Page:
When it’s not too busy with a skiing montage (and it’s almost never too busy for that), Hot Dog… The Movie has its fun degrading women and giving the audience a bit more exposition every so often. Twenty minutes in, and we have received about three minutes of necessary plot. Ten minutes after that, there’s maybe another few seconds. Five minutes after that, we get a full minute or so of expository dialogue, finally establishing the nuances of a young kid entering a ski competition in which the Europeans are favored.

That’s the extent of the plot, which also features a group of American (and one Japanese) skiers who have dubbed themselves the Rat Pack. They don’t even deserve to be associated with the Brat Pack.

Harkin Banks (Patrick Houser) is the new guy to their group, a farmer who has raised up enough money to compete for fun/glory/money. The motive doesn’t matter, only that he gets there. First he picks up a hitchhiker who’s booted from a truck while Harkin is stopped at a gas station to ask for directions.

Her name is Sunny (Tracy Smith), and she has grown up in a vacuum. When Harkin asks if she’s running away from home, she tells him she doesn’t have a home from which to run away. This and the fact that she wouldn’t provide sexual favors to her previous ride are the extent of characterization for Sunny. Take a wild guess if she’ll maintain that rule for our skiing farm-boy hero.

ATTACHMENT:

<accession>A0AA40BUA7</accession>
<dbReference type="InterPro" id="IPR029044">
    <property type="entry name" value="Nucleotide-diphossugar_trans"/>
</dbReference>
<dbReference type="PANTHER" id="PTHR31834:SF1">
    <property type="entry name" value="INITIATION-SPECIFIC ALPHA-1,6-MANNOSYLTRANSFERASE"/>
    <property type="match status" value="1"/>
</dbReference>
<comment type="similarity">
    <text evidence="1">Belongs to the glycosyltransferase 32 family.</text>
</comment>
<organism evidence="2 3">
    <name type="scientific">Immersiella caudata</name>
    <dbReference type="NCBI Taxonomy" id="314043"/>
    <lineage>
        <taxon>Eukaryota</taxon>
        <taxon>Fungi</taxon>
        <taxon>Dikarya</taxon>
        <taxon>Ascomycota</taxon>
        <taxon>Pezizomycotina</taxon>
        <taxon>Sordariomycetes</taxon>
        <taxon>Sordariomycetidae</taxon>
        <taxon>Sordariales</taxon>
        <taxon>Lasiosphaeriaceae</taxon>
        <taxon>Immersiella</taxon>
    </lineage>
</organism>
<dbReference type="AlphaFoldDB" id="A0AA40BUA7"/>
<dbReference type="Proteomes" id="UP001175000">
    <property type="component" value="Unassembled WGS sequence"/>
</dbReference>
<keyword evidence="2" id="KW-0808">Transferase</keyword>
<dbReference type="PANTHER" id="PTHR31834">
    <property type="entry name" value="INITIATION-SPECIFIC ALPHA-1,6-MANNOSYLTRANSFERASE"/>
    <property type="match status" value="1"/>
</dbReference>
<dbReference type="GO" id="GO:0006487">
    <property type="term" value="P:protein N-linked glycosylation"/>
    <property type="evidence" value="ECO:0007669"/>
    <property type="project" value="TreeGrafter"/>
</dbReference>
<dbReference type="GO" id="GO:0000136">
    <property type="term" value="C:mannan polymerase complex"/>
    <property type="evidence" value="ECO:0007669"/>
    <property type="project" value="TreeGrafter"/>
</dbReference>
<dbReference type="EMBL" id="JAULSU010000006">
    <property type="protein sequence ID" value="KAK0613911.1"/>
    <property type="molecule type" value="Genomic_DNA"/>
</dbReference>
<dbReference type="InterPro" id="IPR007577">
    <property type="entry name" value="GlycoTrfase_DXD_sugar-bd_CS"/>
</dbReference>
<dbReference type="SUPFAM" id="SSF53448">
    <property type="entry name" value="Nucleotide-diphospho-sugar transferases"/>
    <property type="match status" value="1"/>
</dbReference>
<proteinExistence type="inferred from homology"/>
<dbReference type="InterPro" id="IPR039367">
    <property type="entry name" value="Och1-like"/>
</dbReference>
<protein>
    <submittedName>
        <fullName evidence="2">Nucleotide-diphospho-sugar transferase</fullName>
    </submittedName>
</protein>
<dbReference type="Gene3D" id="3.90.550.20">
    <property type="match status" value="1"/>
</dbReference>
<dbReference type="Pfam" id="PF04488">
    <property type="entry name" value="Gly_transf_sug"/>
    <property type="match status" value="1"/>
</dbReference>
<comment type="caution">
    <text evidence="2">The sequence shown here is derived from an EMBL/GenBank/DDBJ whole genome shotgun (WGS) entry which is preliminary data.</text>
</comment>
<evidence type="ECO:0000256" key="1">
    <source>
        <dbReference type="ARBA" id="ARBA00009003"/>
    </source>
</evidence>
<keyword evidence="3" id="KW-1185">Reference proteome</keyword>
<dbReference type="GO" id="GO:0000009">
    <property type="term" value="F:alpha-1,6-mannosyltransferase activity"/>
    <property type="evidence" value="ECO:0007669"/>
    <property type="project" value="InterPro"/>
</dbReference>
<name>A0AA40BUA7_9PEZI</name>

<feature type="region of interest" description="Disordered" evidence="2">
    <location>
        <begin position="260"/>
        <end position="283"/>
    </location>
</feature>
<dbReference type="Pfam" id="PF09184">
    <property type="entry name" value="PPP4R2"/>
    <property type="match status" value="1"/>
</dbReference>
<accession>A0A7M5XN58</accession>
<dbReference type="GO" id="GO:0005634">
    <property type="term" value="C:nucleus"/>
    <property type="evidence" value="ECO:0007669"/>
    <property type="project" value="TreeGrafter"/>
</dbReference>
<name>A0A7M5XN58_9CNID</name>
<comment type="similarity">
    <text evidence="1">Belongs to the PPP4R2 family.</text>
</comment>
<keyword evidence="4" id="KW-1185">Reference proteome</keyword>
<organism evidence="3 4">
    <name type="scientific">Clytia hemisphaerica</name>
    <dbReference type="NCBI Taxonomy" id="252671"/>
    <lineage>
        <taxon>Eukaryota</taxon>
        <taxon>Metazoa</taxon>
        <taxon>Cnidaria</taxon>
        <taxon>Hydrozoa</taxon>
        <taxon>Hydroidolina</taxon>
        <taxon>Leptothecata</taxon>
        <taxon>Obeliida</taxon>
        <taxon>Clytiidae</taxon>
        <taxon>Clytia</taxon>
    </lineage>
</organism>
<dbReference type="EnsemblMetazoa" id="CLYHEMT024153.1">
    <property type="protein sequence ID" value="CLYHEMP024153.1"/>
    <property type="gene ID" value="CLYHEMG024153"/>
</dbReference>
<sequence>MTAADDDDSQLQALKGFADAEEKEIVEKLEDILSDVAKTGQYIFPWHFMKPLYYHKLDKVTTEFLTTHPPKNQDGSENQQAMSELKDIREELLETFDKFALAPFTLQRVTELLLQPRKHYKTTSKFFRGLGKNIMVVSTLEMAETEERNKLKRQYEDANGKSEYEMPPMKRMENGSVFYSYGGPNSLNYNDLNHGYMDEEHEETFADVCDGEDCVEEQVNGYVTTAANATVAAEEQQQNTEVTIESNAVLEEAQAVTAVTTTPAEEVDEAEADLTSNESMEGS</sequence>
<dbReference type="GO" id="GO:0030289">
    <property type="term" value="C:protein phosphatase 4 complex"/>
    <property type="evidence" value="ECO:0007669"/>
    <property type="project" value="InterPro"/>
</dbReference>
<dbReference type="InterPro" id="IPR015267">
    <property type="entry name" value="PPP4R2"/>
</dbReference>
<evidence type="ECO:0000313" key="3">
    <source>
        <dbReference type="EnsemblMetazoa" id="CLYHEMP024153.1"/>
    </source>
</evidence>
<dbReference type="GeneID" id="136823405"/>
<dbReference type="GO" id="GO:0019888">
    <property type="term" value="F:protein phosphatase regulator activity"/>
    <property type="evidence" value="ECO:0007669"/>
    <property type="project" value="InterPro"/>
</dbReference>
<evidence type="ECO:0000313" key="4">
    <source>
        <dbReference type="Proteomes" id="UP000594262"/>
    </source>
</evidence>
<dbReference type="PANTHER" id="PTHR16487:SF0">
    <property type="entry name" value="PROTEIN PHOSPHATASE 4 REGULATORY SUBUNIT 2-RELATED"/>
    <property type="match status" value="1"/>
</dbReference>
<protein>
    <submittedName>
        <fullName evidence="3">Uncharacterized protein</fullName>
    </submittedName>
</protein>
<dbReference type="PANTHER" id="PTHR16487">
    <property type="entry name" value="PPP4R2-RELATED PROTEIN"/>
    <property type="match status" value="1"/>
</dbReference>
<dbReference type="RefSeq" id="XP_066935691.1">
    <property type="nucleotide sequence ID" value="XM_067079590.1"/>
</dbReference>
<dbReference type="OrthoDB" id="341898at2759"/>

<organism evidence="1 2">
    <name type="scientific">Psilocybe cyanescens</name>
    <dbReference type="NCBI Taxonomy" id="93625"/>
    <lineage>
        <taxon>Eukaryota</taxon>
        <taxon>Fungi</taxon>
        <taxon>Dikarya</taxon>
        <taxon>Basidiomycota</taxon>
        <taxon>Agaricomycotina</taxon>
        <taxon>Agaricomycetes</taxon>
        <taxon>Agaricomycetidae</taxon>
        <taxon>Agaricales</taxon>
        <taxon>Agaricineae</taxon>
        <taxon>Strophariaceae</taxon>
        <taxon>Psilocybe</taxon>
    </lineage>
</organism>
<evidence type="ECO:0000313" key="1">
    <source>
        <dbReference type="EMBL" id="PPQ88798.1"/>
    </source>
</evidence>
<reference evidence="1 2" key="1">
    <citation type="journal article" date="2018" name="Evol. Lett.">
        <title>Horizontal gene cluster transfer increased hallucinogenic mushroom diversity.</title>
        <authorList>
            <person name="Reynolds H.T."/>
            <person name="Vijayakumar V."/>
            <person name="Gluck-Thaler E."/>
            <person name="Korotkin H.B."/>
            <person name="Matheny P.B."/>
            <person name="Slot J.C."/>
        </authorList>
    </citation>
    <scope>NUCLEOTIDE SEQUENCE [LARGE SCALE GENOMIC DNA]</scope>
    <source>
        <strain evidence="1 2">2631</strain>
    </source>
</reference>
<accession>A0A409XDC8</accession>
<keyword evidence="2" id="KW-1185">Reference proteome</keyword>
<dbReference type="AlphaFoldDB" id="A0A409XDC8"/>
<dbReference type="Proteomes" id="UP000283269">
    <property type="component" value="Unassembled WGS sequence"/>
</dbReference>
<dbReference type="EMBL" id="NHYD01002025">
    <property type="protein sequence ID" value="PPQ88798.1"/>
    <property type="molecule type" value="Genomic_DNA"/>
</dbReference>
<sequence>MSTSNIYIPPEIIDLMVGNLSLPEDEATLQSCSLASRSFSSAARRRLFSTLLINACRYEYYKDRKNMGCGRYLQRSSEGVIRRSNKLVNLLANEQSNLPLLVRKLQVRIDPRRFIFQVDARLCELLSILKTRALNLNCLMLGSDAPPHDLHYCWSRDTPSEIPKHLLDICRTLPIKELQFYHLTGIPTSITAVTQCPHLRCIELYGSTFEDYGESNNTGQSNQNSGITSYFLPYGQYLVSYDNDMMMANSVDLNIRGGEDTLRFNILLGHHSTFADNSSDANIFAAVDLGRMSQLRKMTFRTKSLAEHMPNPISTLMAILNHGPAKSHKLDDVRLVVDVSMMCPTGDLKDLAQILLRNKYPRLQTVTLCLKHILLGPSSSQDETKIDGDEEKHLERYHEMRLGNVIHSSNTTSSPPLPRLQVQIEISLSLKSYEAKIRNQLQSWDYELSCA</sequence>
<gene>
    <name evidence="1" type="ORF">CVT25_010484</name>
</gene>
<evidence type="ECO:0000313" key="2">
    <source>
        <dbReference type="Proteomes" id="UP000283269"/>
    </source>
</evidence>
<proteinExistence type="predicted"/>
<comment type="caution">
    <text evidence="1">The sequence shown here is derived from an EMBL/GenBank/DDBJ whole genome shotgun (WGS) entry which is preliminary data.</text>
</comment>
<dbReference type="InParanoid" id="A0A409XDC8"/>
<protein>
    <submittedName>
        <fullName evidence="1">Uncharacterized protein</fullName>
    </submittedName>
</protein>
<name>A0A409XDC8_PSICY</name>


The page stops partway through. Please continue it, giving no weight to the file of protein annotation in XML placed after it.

They drive, she mentions her non-home-life, they stop at a motel, drive some more, and finally arrive at the resort. When they arrive, first they relax on the heart-shaped waterbed and have a laugh at heart-shaped tub, then they finally get down to eating dinner. At the restaurant, Harkin meets two important plot devices: a villain in the form of German skier Rudolph Garmisch (John Patrick Reger, clearly not German in name or ridiculous accent) and a comrade in arms who knows the ropes of the resort and competition named Dan O’Callahan (David Naughton). We still haven’t learned anything of value neither about Harkin, Sunny, or anyone for that matter nor the competition itself.

Even after this, the movie dodges its plot, bringing its group of American misfits to a wet T-shirt contest (featuring a woman faux-fellating a beer bottle), a party (featuring an extended cocktail mixing session that only has the purpose of resulting in a rape joke), and finally to the competition (featuring slow motion shots, multiple jumps seen from the same angles, and ski ballet). A subplot involving Sunny seeing Harkin have sex with a skier played by former Playboy Playmate Shannon Tweed only heightens the movie’s sexist outlook, especially when Sunny decides she wants Harkin back. Why? Because he’s a good skier, of course.

The skiing is repetitive, the jokes fall flat, the partying is a distraction, and Hot Dog… The Movie is an annoying waste of time.

Note: Piece of random trivia: Continuing a food-in-title fetish, screenwriter and ski sequence director Mike Marvin would later go on to direct Hamburger: The Motion Picture (1986), which uses proper punctuation in its title.

Mark Dujsik is a member of the Chicago Film Critics Association and the Online Film Critics Society. For more of his reviews, visit his website.

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